On came her warm coat and her lace-up boots. “I’m going to look for the mist,” Esther called out in response. “It took Sol away from me, and I’m going to get him back.” With one long, twirling movement she tossed a knitted scarf around her neck and turned from the room. The bed blanket lay crumpled on the floor.

“Don’t be silly, Esther,” said her mother from the living area, again visible to Esther. “Sol can’t come back. It wouldn’t be right.” The shapes her mother's face took were kind ones, but her voice sounded an awful lot like the black monster.

Esther felt more alone than she’d ever been before. The walls and the furniture had changed somehow, as if she were navigating another universe. The black monster in her gut crept towards her chest, wrapping its clawed fingers around her beating heart. Are you afraid? It asked in a purring voice.


Esther made a concerted effort not to look at the body on the rug as she made for the front door. Her parents watched her through the steam of their mugs. 

Outside the kitchen, the tit bird pecked at the windowpane.

“Esther, don’t leave." Her father's voice carried over to Esther. "We need to bury Sol’s body before it starts to smell.”

The monster chuckled.

Esther stepped outside.

Mist swirled on her breath on the other side of the door. Above the porch roof smoky clouds monopolized the sky, stretching into a vast canvas no one had bothered to illustrate. Esther wondered how far Sol had run to within the mighty wall of trees.

She could hear her father’s footsteps looming behind, wanting to reach out and pull her back to that body on the rug. They didn’t understand the spirit of the dog who chased the mist, or the spirit of the girl about to chase the dog. She would bring Sol back to the house.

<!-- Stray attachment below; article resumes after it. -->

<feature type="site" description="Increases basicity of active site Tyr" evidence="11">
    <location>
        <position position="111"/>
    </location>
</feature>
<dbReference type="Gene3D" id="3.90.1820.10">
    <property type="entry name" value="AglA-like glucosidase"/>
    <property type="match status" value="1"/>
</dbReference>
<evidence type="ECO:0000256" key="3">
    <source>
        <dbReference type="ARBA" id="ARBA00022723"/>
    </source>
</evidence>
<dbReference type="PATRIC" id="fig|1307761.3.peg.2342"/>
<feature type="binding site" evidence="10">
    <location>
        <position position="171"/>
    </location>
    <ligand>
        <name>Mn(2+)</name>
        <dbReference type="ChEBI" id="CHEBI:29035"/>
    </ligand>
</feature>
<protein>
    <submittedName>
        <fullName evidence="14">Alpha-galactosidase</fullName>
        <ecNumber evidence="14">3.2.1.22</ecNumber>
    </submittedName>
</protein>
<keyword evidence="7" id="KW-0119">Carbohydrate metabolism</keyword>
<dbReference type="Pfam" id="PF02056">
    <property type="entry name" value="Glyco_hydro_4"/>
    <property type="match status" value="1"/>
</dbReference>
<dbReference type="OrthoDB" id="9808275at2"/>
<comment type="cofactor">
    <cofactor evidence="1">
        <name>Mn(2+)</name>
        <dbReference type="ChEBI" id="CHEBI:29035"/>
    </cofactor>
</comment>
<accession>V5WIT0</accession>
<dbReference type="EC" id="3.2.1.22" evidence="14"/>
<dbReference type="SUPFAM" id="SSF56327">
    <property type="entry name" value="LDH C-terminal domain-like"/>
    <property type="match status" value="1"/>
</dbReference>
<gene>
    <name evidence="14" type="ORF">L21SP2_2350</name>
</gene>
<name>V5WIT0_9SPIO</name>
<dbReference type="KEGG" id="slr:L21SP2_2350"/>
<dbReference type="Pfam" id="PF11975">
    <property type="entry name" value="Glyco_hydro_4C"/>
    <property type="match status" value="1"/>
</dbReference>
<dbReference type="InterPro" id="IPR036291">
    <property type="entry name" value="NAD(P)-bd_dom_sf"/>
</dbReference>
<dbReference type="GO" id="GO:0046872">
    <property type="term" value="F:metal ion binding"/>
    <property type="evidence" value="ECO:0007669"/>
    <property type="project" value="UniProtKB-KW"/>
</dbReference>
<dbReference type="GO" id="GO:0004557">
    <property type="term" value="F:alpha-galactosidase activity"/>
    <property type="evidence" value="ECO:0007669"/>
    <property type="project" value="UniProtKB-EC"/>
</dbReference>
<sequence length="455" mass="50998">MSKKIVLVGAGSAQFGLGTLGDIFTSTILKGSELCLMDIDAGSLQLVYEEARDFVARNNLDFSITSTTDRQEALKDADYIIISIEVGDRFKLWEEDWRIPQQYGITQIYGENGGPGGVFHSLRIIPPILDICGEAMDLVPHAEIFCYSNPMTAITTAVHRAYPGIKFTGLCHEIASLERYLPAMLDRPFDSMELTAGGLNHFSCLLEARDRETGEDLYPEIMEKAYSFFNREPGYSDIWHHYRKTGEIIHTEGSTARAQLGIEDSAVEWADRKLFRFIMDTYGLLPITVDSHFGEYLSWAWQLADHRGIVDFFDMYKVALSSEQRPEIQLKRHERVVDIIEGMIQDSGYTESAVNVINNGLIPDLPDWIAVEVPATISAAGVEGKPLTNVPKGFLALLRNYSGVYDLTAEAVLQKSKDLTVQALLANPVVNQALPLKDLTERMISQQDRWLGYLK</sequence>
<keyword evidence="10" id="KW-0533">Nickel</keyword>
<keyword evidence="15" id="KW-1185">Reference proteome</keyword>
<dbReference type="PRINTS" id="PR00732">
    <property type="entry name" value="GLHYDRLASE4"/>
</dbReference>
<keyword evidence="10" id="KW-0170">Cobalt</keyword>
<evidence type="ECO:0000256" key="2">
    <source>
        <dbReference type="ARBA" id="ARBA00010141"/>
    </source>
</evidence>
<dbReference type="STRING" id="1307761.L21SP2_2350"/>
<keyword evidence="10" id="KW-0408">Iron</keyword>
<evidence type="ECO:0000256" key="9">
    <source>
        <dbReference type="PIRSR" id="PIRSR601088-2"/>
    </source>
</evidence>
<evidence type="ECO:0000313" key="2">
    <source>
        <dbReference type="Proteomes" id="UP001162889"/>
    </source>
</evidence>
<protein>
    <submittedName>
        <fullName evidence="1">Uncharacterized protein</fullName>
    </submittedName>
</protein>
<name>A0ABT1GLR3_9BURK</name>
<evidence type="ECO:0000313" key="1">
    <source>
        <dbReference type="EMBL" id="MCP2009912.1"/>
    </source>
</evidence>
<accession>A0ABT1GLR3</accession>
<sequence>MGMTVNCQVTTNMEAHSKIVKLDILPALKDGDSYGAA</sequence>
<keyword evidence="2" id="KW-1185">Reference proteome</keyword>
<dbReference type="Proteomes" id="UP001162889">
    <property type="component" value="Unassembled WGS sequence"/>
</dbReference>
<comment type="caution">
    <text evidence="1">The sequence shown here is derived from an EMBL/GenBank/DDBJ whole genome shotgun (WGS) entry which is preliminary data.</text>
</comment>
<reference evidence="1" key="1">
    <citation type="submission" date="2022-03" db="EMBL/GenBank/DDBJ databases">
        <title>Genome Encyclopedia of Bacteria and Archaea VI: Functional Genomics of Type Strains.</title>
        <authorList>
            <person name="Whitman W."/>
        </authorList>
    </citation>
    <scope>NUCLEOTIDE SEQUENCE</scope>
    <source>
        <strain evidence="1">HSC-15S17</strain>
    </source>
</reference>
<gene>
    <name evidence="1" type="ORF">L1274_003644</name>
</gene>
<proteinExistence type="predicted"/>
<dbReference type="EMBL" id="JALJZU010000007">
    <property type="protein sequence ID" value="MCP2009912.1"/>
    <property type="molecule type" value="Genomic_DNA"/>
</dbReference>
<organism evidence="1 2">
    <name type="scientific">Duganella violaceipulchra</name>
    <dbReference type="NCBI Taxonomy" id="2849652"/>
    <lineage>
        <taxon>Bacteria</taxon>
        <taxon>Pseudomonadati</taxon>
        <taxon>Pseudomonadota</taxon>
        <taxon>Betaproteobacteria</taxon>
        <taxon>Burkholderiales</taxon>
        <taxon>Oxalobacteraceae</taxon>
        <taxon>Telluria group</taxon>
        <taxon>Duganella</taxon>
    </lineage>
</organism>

Esther dropped from the porch and hurried towards the trees. Leaves and branches wrap layers around her, swallowing her up in emerald. The calls of her two parents drowned into bird calls the further she ventured into the woodland.

(ambient forest sounds)

Occasionally a glimpse of surrounding hills revealed the direction of the nomadic mist, slinking its way across the lofty terrain. On and on she trekked, her scarf pulled high around her neck. It wasn't until she'd stopped by an uprooted tree that the extent of her aloneness appeared. Her home was a long way away; she was in the mist's territory now.

Esther scanned the area around the fallen tree. The day was still young, yet she had travelled quite a distance already.

It was then she came across her first unusual spirit of the forest.

Note: You are not logged in, but you can still leave a comment or review. Before it shows up, a moderator will need to approve your comment (this is only a safeguard against spambots). Leave your email if you would like to be notified when your message is approved.

Is this a review?



User avatar
51 Reviews

Points: 5523
Reviews: 51

Wed Mar 21, 2018 2:40 pm
Nobunaga wrote a review...


Immediately, this is very calming to read. I feel like I'm being read a bedtime story or something. I love the added pictures, too! It adds even more to that sleepy, calm vibe that you have going here, even though the dog dying in the first part is super depressing. Never kill the dog! I did have a hard time with this particular part though.

However, one moment they could not wait for was that of their own understanding,

The wording is just a bit awkward and it took me reading it a few times over - and then just deciding to move on - before I could really grasp what it was trying to convey.

Aside from that, I really enjoyed reading this. Something about your writing style just made me feel very warm inside, even though the plot itself is quite depressing. I can't wait to see where Esther goes next. Something tells me she's not returning home for quite some time.

I can already see this as a cartoon movie in my head. Originally, I was going to make a note about the dialogue, but I see now that sort of whimsical, flowy way of speaking is important to this story. I won't gush on more, but please release another part soon!